Gripes about the “two-party duopoly” are nothing new
It’s not uncommon to hear the Occupy Wall Street crowd or other critics of the status quo to indict what they see as too much similarity between the Democratic and Republican parties.
Many of those would be inclined to agree with this viewpoint:
[T]he man in the street is but a pawn, his sole value being that he has the doubtful privilege of voting, wavering between two corrupt politicians, each of whom is trying to convince him that his party is the lesser of two unavoidable evils.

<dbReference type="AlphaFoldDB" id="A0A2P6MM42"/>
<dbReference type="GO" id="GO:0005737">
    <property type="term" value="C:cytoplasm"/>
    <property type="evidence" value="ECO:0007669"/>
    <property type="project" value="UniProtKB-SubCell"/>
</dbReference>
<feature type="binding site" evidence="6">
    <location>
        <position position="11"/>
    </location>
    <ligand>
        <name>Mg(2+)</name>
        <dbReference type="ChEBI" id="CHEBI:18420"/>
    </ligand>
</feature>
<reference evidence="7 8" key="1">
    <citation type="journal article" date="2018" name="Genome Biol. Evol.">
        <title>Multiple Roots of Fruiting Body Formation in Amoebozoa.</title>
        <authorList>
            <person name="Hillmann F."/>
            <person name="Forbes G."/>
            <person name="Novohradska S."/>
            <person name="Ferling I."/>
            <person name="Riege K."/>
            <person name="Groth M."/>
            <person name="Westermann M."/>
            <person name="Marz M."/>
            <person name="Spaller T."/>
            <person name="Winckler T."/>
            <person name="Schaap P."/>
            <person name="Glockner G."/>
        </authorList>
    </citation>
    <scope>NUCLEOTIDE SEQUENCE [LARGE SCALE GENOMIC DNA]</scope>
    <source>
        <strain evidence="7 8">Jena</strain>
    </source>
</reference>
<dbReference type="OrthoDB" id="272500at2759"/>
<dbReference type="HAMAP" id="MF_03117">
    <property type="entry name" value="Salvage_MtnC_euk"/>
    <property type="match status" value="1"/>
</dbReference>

The author of this sentiment was none other than the late Senator Claiborne Pell. According to G. Wayne Miller’s Pell biography An Uncommon Man, Pell expressed the view as a young man, in a letter to the editor published in the New York Times in 1934.